How Is Divorce Different for Seniors?

Divorce can be a challenging and emotionally draining process for anyone, but it presents unique considerations for seniors.

As people age, they face distinct financial, emotional, and social circumstances that require careful attention during divorce proceedings. At Tinny, Meyer & Piccarreto, P.A., we understand the complexities of divorce for seniors and are here to provide expert guidance and support.

In this post, we'll explore the key aspects that make divorce different for seniors and offer valuable tips to help navigate this difficult transition.

Divorce Can Affect Retirement Benefits

Because Florida is an equitable distribution state, assets jointly owned between spouses can be divided in a way neither may anticipate. This means that your retirement savings could be distributed unequally between you and your spouse, which can have serious consequences for what you thought your financial plan would look like during your elder years.

Specifically, Florida allows courts to divide retirement assets such as these:

  • 401(k) plans
  • Annuities
  • Pensions
  • Profit-sharing
  • Deferred compensation plans
  • Insurance plans

You may not have planned on living off Social Security benefits alone, which is why it’s important to consult with an attorney for help during your divorce. Seniors with additional assets should seek legal help to ensure their rights and interests are fairly considered during divorce.

Divorce & Its Impact on Social Security Benefits

Divorce can also affect the Social Security benefits you receive. Even if you’re a senior filing for divorce, you can receive Social Security benefits based on your ex-spouse’s earnings as long as you meet certain criteria:

  • Your ex-spouse qualifies for Social Security retirement benefits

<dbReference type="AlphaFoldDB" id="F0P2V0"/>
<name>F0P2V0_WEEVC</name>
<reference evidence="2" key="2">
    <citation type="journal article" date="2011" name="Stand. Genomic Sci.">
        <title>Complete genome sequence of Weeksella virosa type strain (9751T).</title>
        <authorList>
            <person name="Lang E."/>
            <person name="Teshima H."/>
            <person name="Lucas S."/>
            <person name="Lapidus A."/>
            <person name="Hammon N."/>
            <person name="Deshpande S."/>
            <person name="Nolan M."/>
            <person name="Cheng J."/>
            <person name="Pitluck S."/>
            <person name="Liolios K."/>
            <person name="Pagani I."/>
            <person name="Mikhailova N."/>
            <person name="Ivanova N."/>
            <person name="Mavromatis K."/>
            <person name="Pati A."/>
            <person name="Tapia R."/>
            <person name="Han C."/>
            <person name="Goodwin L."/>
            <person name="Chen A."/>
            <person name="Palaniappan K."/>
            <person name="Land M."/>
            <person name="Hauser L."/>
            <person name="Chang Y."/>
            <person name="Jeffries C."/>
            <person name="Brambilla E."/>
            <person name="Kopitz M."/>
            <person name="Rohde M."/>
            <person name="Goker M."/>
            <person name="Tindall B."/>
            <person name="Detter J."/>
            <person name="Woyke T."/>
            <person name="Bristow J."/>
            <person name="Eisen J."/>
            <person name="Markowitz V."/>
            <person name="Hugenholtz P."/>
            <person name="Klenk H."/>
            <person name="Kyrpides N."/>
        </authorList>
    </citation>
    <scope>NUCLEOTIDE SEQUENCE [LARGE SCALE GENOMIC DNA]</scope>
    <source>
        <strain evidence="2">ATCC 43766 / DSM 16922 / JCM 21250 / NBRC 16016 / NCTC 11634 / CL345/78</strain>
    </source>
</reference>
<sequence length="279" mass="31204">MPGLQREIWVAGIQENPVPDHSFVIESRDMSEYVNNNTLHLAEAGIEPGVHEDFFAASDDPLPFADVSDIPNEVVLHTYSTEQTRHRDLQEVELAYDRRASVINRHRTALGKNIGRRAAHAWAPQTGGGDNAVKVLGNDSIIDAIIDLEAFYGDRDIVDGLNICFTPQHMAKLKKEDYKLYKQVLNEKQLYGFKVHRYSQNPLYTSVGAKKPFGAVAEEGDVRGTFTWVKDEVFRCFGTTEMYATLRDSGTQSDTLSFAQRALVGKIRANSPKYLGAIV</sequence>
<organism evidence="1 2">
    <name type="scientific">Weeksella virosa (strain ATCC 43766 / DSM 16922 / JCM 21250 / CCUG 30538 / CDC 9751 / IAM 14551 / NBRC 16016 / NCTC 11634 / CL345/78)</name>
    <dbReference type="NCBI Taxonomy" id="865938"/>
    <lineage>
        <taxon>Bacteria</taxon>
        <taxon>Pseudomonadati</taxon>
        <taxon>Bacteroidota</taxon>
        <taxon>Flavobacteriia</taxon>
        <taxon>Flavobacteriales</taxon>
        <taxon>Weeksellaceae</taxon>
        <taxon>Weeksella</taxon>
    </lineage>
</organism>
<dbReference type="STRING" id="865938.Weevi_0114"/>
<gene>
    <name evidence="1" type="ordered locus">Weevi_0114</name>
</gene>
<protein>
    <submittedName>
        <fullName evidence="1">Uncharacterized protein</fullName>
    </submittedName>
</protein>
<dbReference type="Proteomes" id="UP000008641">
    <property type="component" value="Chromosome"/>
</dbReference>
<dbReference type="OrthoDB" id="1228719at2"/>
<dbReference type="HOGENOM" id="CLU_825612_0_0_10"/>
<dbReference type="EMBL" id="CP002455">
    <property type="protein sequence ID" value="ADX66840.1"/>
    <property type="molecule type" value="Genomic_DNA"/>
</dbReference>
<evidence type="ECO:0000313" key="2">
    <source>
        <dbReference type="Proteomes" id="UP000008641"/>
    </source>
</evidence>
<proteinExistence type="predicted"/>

• You are at least 62 years old
  • You were married to the recipient for at least 10 years
  • You would get less in Social Security benefits based on your own earnings when compared to your ex-spouse’s

If you meet these qualifications, you can still receive Social Security benefits even if your ex-spouse remarries.

Senior Divorce & Alimony

Alimony can be critical for seniors who rely on their spouse’s income for support. That said, Florida recently changed how alimony works in the state, which can have significant consequences for senior citizens.

For one, permanent alimony orders are prohibited as of July 1, 2023. Regardless of how long your marriage lasted, a judge can only order durational alimony based upon the number of years you were married, which means all alimony is now temporary in Florida.

Also, durational alimony depends on how your marriage is classified. Many seniors are in what Florida considers long-term or moderate-term marriages. Before changes to Florida’s alimony laws, these marriages were respectively defined as lasting more than 17 years or between 10 and 17 years. Now, however, a long-term marriage in Florida is one that lasted 20 years or longer, and a moderate-term marriage is one that lasts 10-20 years.

Although the changes here may seem slight, the difference between your marriage being considered a moderate-term or long-term marriage could have significant consequences for alimony during your divorce.

Seek Experienced Legal Support

Divorce can be an overwhelming experience, particularly for seniors who face unique circumstances and challenges. At Tinny, Meyer & Piccarreto, P.A., we are committed to helping seniors navigate the complexities of divorce and find the best possible outcome for their future. Our experienced attorneys specialize in family law, specifically tailored to the needs of seniors.

Contact us today to schedule a consultation and let us guide you through this difficult transition.